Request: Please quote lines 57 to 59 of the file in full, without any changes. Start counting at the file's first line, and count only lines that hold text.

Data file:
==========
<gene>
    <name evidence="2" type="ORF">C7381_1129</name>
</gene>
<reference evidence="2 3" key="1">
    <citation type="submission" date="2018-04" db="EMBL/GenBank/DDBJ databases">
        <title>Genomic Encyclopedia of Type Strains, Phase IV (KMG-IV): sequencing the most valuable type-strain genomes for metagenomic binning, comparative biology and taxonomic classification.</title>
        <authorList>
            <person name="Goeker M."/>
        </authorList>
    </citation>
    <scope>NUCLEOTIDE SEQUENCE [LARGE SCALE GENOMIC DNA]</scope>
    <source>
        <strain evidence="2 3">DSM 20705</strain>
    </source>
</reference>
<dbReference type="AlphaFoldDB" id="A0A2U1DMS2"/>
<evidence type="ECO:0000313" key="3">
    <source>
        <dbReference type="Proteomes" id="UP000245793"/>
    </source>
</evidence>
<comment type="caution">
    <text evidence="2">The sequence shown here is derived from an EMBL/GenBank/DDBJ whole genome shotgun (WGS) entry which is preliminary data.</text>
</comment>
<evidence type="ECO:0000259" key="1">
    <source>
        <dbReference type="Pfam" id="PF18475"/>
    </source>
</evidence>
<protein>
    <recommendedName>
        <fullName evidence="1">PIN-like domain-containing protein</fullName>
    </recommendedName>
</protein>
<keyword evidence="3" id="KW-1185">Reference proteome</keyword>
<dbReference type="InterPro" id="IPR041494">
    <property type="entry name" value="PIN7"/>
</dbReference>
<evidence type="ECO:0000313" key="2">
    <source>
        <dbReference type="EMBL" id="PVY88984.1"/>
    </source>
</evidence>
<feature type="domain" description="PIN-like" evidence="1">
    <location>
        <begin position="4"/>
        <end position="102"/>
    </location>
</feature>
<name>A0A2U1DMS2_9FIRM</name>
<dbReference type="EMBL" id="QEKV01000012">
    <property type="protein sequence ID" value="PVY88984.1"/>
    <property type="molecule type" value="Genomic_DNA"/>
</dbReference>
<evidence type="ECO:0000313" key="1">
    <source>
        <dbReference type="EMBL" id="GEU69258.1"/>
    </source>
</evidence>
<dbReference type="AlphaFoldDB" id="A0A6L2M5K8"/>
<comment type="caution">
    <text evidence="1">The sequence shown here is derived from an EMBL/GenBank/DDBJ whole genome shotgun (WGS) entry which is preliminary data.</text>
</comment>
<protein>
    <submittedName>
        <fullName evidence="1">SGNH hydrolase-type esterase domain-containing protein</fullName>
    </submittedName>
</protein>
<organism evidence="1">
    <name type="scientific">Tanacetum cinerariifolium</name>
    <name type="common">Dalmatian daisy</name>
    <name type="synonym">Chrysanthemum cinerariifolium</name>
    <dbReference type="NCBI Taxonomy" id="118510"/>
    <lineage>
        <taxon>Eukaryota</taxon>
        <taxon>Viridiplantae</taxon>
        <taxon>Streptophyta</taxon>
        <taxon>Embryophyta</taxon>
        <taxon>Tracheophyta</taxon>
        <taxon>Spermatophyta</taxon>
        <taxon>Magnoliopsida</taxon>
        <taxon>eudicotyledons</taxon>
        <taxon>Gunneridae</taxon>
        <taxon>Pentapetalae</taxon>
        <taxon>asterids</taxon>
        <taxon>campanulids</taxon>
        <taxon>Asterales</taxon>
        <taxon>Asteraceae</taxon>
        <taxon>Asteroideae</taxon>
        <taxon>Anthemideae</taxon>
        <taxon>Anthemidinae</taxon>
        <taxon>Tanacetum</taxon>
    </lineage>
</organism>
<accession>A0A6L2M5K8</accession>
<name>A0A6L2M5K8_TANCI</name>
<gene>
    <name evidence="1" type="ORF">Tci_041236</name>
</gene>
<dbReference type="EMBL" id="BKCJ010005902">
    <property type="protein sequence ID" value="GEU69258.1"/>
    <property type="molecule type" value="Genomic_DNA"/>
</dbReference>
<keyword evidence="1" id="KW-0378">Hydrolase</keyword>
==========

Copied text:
        <dbReference type="EMBL" id="GEU69258.1"/>
    </source>
</evidence>